Sofia Scott, of Norfolk-based Team Hood, partnered her own former flat racer L’Amiral David to win the ROR Tattersalls Thoroughbred Ridden Show Series, and then stand Champion.

SHOW JUMPING: BRITISH DUO VICTORIOUS ON FIRST DAY OF INTERNATIONAL COMPETITION

The opening Show Jumping class of day two, the Land Rover Grades B & C Jumping Competition, went to British Olympic team gold medalist, Ben Maher, riding Eracantos, a horse recently acquired from The Netherlands for which Maher has high hopes for the future. With 12 double clears in the 36 horse class, Maher’s second-half draw proved advantageous as he shaved 0.05 seconds off runner-up Georgia Thame’s round. Tracy Priest, who set the pace from an early draw, finished in third with her grey mare Diamants Aurora.

The first CSI2* Class of the Show, the St George Two Phase, went to Joseph Davison, riding Vilenco, a homebred Je T’Aime Flamenco mare owned by his father, Dressage supremo Richard Davison. Davison’s double clear in a time of 31.20 seconds was 0.14 seconds faster than South African Charles Luyckx in second, with Scarlett Charles, daughter of London Olympic gold medal winning Show Jumper Peter Charles, in third.

Luyckx secured his second runner-up placing of the day in the following class, the CSI2* Thames Speed Stakes sponsored by Suregrow Fertiliser Ltd, which was won by Britain’s Tracy Priest on Caristo VDL. The twisty course allowed riders to take a few risks with tight turns throughout, but it was Priest who negotiated the quickest route to take the victory.

Later in the day, the focus shifted to the young horses of the future, with the Jumping Competition for Six-Year-Old horses. 49 combinations started the 1.20m single phase competition, which proved challenging, with only eight combinations jumping a double clear. William Rekert’s exceptionally speedy round with Hot Bluebird took the spoils, over two seconds faster than Megan James in second, with Alfie Bradstock a further second behind in third.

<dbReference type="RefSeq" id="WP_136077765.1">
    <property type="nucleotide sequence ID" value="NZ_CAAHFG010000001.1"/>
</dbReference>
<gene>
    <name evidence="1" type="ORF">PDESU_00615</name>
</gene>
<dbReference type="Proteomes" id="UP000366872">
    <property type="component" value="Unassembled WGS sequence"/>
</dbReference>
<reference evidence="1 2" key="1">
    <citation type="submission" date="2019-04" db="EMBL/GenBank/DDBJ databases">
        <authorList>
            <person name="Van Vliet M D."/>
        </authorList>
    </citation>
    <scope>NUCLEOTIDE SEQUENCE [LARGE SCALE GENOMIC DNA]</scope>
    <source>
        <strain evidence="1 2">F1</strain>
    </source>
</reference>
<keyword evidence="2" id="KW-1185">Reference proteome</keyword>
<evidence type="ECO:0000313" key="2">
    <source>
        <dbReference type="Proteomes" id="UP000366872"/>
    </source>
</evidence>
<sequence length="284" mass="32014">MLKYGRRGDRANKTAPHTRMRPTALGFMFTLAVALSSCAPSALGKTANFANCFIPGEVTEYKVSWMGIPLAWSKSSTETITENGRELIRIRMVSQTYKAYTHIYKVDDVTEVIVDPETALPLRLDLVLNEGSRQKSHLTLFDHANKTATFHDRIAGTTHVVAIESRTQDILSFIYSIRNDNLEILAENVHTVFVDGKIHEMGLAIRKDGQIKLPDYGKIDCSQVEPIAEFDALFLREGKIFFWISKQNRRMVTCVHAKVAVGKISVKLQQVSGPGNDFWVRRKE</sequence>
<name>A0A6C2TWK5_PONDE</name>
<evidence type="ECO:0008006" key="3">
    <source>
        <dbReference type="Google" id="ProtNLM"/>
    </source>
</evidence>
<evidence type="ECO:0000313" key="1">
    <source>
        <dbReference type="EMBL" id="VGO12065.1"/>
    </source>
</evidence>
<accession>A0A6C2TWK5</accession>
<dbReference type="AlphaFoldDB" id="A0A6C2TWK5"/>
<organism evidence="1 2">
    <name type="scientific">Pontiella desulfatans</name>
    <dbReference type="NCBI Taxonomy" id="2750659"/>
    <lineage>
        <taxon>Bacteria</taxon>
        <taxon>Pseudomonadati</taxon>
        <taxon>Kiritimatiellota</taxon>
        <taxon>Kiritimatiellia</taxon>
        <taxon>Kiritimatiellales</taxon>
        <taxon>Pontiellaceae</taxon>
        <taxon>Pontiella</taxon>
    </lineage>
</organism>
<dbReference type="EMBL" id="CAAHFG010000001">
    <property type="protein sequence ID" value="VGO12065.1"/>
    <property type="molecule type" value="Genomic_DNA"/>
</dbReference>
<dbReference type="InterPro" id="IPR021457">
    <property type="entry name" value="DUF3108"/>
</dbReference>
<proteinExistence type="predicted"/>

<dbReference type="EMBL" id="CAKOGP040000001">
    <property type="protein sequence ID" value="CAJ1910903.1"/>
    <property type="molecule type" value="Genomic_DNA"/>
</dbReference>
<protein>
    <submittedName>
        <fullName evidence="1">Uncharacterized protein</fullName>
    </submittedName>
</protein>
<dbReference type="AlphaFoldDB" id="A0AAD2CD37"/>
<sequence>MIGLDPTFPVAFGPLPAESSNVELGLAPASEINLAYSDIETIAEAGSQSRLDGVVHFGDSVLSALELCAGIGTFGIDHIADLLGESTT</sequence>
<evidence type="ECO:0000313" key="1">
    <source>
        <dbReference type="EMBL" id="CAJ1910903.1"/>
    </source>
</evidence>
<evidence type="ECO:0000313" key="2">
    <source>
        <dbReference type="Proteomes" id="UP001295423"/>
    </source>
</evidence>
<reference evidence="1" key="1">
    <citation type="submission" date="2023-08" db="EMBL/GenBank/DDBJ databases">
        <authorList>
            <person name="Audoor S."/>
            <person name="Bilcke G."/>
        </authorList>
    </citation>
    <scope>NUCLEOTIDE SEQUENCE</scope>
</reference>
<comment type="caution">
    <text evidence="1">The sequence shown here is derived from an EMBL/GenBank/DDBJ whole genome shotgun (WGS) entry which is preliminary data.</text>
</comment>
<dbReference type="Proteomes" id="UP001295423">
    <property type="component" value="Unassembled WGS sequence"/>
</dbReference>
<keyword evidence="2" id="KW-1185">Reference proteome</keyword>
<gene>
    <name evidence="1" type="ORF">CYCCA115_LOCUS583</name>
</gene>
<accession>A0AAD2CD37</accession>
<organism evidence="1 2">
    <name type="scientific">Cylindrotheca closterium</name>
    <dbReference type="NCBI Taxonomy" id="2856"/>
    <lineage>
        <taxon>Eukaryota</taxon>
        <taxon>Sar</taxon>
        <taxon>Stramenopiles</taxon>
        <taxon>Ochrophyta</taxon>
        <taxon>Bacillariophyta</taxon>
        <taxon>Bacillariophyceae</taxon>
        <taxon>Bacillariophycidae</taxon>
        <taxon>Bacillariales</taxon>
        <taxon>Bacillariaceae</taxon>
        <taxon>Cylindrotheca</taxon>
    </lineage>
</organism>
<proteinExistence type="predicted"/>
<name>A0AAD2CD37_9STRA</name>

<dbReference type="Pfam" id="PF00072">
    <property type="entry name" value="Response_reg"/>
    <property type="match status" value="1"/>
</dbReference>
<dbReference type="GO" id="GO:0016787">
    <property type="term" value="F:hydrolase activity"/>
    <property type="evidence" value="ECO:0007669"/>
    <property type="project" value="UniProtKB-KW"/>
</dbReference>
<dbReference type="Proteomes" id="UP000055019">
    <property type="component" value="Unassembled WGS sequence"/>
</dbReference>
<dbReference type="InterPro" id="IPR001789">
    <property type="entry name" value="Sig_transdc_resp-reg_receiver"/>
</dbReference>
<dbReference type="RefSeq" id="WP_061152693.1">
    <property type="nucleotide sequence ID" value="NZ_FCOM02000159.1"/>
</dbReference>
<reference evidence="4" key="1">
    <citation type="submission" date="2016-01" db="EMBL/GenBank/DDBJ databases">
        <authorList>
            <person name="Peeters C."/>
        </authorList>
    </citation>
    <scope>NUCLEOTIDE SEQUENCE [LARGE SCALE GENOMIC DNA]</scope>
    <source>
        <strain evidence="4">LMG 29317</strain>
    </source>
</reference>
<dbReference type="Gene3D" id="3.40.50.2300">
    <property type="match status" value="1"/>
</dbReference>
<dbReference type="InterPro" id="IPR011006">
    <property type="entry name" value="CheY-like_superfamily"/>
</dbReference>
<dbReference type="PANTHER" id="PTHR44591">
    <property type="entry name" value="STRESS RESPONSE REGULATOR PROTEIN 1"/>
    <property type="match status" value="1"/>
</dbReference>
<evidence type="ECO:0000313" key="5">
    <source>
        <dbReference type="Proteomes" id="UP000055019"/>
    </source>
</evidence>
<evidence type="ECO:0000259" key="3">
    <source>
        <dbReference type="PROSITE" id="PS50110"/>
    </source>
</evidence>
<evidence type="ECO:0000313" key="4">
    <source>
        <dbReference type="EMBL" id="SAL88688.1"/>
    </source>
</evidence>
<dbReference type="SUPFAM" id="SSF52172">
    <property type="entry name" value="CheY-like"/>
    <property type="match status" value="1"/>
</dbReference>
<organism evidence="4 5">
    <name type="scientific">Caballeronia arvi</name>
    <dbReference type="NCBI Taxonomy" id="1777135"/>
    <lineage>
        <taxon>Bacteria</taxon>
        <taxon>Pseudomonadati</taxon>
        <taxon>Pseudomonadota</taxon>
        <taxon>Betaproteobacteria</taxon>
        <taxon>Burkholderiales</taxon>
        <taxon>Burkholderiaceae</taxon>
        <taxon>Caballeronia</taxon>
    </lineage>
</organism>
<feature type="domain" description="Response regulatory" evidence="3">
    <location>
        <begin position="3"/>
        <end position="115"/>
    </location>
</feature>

DRIVING: WORLD-CLASS START FOR WORLD NO.1 IN THE LAND ROVER INTERNATIONAL DRIVING GRAND PRIX

Reigning world champion and eight times Royal Windsor winner, Boyd Exell (AUS), got off to the best possible start in the Horse Four-in-Hands in the Land Rover International Driving Grand Prix, storming to the top of the leader board a clear five penalties ahead of his closest challenger. Driving his mixed team of black Swedish and Dutch horses, his dressage test earned him top marks from all five judges.

“The horses moved beautifully as a team,” remarked President of the Jury, Bert Jambon from Belgium. He continued, “It was an accurate test with, above all, excellent transitions.”

Following him into the arena was Chester Weber (USA) winner at the Show in 2014 and 2015. His bay Dutch horses completed a fluent, forward test, but a few small mistakes put him in second place. Only these two competitors posted scores in the thirties.

In third place, seven penalties behind Weber, is France’s Benjamin Aillaud with his impressive Arab x Friesians. He last competed here ten years ago, after which he took a break from competing horse four-in-hands until just a couple of years ago. GB’s highest placed competitor is Wilf Bowman-Ripley, in 18th place.

Also completing this first dressage phase were the Pony Four-in-Hands which saw last year’s winner Tinne Bax (BEL) take the lead from the Netherlands’ Jan de Boer, who has recorded five previous Royal Windsor wins. Less than two penalties separate these two with Jacqueline Walter (GER) driving her eye-catching palomino team of Welsh Bs taking third place. Great Britain’s Roger Campbell is well in touch in this class in 5th place.